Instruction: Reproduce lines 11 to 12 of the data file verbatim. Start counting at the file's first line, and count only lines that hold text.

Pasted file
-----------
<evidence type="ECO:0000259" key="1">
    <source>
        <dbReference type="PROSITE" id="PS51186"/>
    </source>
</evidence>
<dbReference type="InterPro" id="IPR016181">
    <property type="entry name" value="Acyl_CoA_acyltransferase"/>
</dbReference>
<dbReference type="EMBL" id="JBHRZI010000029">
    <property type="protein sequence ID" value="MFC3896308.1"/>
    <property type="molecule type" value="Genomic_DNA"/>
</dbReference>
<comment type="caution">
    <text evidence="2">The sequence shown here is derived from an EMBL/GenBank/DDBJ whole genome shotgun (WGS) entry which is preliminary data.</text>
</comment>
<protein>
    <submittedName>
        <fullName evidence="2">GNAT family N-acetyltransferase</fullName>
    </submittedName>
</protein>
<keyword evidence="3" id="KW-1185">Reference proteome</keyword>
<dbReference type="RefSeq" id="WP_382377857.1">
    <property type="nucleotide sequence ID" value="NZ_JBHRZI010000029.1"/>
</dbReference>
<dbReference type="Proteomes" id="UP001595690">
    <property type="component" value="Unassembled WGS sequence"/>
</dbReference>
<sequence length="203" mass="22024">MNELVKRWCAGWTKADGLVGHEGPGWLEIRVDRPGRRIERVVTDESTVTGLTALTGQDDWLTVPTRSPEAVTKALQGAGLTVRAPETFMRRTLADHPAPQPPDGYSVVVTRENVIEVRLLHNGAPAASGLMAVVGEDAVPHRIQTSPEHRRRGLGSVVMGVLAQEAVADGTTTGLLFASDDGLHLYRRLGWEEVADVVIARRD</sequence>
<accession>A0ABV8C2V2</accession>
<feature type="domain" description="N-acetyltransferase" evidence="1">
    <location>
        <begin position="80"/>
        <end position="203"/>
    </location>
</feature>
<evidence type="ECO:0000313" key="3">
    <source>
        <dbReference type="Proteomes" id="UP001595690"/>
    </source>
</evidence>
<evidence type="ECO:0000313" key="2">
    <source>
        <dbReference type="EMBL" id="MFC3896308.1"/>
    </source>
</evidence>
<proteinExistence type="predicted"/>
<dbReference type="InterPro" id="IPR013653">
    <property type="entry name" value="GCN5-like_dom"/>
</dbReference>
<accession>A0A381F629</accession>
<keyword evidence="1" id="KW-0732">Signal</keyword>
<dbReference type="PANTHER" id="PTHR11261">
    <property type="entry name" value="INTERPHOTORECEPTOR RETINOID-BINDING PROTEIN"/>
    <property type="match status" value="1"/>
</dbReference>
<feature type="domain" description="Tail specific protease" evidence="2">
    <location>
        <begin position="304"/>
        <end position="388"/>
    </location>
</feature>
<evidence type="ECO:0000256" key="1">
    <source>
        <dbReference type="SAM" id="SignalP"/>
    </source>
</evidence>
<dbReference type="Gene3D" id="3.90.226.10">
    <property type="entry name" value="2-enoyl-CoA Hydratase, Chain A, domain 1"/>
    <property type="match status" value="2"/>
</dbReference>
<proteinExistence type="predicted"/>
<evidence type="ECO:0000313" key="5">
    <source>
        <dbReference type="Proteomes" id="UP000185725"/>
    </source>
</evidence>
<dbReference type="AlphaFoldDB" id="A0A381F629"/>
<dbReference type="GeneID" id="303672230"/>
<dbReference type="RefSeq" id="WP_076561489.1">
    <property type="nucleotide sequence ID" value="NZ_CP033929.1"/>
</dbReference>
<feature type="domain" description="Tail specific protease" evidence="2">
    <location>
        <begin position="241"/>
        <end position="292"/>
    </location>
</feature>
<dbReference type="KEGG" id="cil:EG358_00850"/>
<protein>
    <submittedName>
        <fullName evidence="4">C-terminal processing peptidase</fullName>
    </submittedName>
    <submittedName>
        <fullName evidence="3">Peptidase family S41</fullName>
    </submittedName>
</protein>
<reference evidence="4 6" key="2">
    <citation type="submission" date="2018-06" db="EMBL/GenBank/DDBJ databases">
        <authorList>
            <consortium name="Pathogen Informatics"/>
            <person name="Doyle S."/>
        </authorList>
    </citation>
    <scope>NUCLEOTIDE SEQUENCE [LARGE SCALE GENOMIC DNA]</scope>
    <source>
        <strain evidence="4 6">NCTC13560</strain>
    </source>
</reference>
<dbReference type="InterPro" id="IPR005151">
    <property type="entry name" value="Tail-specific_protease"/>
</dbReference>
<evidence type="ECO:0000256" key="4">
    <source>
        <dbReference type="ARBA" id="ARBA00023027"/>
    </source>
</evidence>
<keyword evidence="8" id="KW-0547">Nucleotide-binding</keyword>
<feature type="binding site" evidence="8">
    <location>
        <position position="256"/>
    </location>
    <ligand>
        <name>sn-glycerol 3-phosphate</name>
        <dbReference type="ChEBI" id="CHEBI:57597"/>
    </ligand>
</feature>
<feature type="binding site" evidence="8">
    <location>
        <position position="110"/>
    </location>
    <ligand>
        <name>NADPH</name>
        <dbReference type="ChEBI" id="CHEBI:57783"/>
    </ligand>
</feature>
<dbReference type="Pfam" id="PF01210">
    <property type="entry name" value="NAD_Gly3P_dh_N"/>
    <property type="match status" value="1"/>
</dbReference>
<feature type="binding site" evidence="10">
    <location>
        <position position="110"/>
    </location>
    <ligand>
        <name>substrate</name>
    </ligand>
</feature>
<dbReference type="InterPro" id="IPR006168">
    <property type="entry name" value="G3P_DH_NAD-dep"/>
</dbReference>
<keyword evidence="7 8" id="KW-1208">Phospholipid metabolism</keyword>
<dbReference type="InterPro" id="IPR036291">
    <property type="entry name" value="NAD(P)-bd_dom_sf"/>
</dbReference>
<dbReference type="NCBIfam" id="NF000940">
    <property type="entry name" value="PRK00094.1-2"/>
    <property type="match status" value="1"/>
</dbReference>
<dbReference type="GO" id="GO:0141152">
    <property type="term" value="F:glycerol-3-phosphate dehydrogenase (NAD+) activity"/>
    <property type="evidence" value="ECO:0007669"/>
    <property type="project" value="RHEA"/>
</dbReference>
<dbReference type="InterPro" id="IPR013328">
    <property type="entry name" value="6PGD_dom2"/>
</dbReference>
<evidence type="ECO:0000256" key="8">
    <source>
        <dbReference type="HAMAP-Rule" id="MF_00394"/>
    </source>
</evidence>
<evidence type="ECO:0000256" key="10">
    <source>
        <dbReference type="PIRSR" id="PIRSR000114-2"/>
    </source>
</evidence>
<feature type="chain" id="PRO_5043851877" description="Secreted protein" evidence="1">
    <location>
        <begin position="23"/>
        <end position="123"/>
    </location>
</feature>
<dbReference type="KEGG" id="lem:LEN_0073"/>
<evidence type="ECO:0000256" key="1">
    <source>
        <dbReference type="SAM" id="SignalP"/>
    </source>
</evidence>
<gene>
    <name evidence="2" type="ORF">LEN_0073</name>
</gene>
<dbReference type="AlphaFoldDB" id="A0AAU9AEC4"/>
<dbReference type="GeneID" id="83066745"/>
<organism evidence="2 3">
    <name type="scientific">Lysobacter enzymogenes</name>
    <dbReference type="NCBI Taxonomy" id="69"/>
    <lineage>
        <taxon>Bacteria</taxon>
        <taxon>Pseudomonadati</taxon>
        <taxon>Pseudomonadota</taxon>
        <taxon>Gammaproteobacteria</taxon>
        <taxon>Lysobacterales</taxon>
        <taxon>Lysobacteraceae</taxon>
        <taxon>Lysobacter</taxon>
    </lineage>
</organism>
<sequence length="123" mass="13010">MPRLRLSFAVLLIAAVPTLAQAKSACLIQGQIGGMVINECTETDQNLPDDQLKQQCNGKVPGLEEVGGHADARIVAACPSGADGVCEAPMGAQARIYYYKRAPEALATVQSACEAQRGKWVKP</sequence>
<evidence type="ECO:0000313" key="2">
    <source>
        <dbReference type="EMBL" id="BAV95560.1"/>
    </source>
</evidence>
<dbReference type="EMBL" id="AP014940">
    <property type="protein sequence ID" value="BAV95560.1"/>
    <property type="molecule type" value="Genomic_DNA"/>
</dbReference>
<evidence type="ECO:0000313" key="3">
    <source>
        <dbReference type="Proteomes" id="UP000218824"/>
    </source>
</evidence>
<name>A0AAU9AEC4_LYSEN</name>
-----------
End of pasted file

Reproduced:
    <property type="molecule type" value="Genomic_DNA"/>
</dbReference>